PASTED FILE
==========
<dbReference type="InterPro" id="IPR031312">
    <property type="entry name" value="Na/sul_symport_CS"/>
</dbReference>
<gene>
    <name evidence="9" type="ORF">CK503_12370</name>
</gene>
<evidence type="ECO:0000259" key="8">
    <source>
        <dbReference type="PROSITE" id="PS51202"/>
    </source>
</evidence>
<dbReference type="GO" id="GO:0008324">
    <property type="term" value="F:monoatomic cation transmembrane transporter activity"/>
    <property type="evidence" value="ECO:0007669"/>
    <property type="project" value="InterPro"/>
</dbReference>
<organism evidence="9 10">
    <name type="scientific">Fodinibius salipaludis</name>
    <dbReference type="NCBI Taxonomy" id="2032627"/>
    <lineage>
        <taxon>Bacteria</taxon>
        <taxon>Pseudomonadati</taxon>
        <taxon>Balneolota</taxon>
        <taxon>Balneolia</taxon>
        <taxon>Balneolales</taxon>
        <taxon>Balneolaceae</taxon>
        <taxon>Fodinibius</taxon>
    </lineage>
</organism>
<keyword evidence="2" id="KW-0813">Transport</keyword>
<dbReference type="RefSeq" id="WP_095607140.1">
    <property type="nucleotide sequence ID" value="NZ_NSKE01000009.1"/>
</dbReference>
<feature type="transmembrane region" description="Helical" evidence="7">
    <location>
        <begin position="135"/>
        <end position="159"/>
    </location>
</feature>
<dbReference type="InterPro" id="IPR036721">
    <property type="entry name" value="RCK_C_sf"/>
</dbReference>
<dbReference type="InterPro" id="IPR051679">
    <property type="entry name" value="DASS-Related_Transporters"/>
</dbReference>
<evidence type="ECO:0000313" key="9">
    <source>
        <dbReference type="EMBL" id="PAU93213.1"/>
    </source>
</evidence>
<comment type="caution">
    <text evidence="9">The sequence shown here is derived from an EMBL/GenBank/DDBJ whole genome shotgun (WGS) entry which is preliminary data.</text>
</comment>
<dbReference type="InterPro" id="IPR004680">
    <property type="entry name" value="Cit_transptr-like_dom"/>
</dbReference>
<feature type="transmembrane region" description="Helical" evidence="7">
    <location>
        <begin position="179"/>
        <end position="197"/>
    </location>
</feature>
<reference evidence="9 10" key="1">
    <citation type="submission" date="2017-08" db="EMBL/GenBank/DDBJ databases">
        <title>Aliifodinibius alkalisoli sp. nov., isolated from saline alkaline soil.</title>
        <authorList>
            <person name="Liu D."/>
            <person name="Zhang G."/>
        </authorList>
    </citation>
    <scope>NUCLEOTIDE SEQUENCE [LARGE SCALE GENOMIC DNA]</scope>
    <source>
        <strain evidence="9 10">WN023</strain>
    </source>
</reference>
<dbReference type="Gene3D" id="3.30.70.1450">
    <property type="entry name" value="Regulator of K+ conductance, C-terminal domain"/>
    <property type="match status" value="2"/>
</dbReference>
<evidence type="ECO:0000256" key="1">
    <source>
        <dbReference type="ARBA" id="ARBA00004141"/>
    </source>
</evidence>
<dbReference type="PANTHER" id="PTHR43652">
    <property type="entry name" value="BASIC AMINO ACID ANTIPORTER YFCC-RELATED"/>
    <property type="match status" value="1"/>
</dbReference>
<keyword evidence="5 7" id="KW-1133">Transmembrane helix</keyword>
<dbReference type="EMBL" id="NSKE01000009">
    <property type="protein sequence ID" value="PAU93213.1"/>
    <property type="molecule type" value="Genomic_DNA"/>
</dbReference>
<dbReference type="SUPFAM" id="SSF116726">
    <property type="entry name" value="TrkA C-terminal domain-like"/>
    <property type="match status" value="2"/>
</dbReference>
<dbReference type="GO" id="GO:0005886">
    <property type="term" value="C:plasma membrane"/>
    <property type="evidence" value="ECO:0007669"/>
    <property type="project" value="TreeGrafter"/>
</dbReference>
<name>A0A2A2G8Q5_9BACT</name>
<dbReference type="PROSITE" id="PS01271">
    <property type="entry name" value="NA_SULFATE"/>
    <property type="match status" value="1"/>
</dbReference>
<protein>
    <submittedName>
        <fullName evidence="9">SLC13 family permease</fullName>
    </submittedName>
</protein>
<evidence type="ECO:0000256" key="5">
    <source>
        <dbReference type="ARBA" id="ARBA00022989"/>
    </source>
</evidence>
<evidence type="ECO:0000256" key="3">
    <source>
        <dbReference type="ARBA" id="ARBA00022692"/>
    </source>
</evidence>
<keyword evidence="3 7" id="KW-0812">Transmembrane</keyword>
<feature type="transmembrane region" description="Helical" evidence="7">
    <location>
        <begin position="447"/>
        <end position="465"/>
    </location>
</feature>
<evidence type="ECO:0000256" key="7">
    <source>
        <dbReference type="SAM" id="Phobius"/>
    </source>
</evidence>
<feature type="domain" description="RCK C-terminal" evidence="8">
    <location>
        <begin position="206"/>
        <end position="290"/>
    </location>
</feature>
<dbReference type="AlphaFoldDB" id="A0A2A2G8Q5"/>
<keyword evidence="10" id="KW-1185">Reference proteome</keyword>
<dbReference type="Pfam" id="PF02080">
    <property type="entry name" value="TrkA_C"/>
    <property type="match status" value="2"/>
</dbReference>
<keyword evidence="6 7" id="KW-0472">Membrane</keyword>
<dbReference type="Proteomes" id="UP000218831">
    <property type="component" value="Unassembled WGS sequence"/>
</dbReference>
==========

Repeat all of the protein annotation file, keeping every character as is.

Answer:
<dbReference type="InterPro" id="IPR031312">
    <property type="entry name" value="Na/sul_symport_CS"/>
</dbReference>
<gene>
    <name evidence="9" type="ORF">CK503_12370</name>
</gene>
<evidence type="ECO:0000259" key="8">
    <source>
        <dbReference type="PROSITE" id="PS51202"/>
    </source>
</evidence>
<dbReference type="GO" id="GO:0008324">
    <property type="term" value="F:monoatomic cation transmembrane transporter activity"/>
    <property type="evidence" value="ECO:0007669"/>
    <property type="project" value="InterPro"/>
</dbReference>
<organism evidence="9 10">
    <name type="scientific">Fodinibius salipaludis</name>
    <dbReference type="NCBI Taxonomy" id="2032627"/>
    <lineage>
        <taxon>Bacteria</taxon>
        <taxon>Pseudomonadati</taxon>
        <taxon>Balneolota</taxon>
        <taxon>Balneolia</taxon>
        <taxon>Balneolales</taxon>
        <taxon>Balneolaceae</taxon>
        <taxon>Fodinibius</taxon>
    </lineage>
</organism>
<keyword evidence="2" id="KW-0813">Transport</keyword>
<dbReference type="RefSeq" id="WP_095607140.1">
    <property type="nucleotide sequence ID" value="NZ_NSKE01000009.1"/>
</dbReference>
<feature type="transmembrane region" description="Helical" evidence="7">
    <location>
        <begin position="135"/>
        <end position="159"/>
    </location>
</feature>
<dbReference type="InterPro" id="IPR036721">
    <property type="entry name" value="RCK_C_sf"/>
</dbReference>
<dbReference type="InterPro" id="IPR051679">
    <property type="entry name" value="DASS-Related_Transporters"/>
</dbReference>
<evidence type="ECO:0000313" key="9">
    <source>
        <dbReference type="EMBL" id="PAU93213.1"/>
    </source>
</evidence>
<comment type="caution">
    <text evidence="9">The sequence shown here is derived from an EMBL/GenBank/DDBJ whole genome shotgun (WGS) entry which is preliminary data.</text>
</comment>
<dbReference type="InterPro" id="IPR004680">
    <property type="entry name" value="Cit_transptr-like_dom"/>
</dbReference>
<feature type="transmembrane region" description="Helical" evidence="7">
    <location>
        <begin position="179"/>
        <end position="197"/>
    </location>
</feature>
<reference evidence="9 10" key="1">
    <citation type="submission" date="2017-08" db="EMBL/GenBank/DDBJ databases">
        <title>Aliifodinibius alkalisoli sp. nov., isolated from saline alkaline soil.</title>
        <authorList>
            <person name="Liu D."/>
            <person name="Zhang G."/>
        </authorList>
    </citation>
    <scope>NUCLEOTIDE SEQUENCE [LARGE SCALE GENOMIC DNA]</scope>
    <source>
        <strain evidence="9 10">WN023</strain>
    </source>
</reference>
<dbReference type="Gene3D" id="3.30.70.1450">
    <property type="entry name" value="Regulator of K+ conductance, C-terminal domain"/>
    <property type="match status" value="2"/>
</dbReference>
<evidence type="ECO:0000256" key="1">
    <source>
        <dbReference type="ARBA" id="ARBA00004141"/>
    </source>
</evidence>
<dbReference type="PANTHER" id="PTHR43652">
    <property type="entry name" value="BASIC AMINO ACID ANTIPORTER YFCC-RELATED"/>
    <property type="match status" value="1"/>
</dbReference>
<keyword evidence="5 7" id="KW-1133">Transmembrane helix</keyword>
<dbReference type="EMBL" id="NSKE01000009">
    <property type="protein sequence ID" value="PAU93213.1"/>
    <property type="molecule type" value="Genomic_DNA"/>
</dbReference>
<dbReference type="SUPFAM" id="SSF116726">
    <property type="entry name" value="TrkA C-terminal domain-like"/>
    <property type="match status" value="2"/>
</dbReference>
<dbReference type="GO" id="GO:0005886">
    <property type="term" value="C:plasma membrane"/>
    <property type="evidence" value="ECO:0007669"/>
    <property type="project" value="TreeGrafter"/>
</dbReference>
<name>A0A2A2G8Q5_9BACT</name>
<dbReference type="PROSITE" id="PS01271">
    <property type="entry name" value="NA_SULFATE"/>
    <property type="match status" value="1"/>
</dbReference>
<protein>
    <submittedName>
        <fullName evidence="9">SLC13 family permease</fullName>
    </submittedName>
</protein>
<evidence type="ECO:0000256" key="5">
    <source>
        <dbReference type="ARBA" id="ARBA00022989"/>
    </source>
</evidence>
<evidence type="ECO:0000256" key="3">
    <source>
        <dbReference type="ARBA" id="ARBA00022692"/>
    </source>
</evidence>
<keyword evidence="3 7" id="KW-0812">Transmembrane</keyword>
<feature type="transmembrane region" description="Helical" evidence="7">
    <location>
        <begin position="447"/>
        <end position="465"/>
    </location>
</feature>
<evidence type="ECO:0000256" key="7">
    <source>
        <dbReference type="SAM" id="Phobius"/>
    </source>
</evidence>
<feature type="domain" description="RCK C-terminal" evidence="8">
    <location>
        <begin position="206"/>
        <end position="290"/>
    </location>
</feature>
<dbReference type="AlphaFoldDB" id="A0A2A2G8Q5"/>
<keyword evidence="10" id="KW-1185">Reference proteome</keyword>
<dbReference type="Pfam" id="PF02080">
    <property type="entry name" value="TrkA_C"/>
    <property type="match status" value="2"/>
</dbReference>
<keyword evidence="6 7" id="KW-0472">Membrane</keyword>
<dbReference type="Proteomes" id="UP000218831">
    <property type="component" value="Unassembled WGS sequence"/>
</dbReference>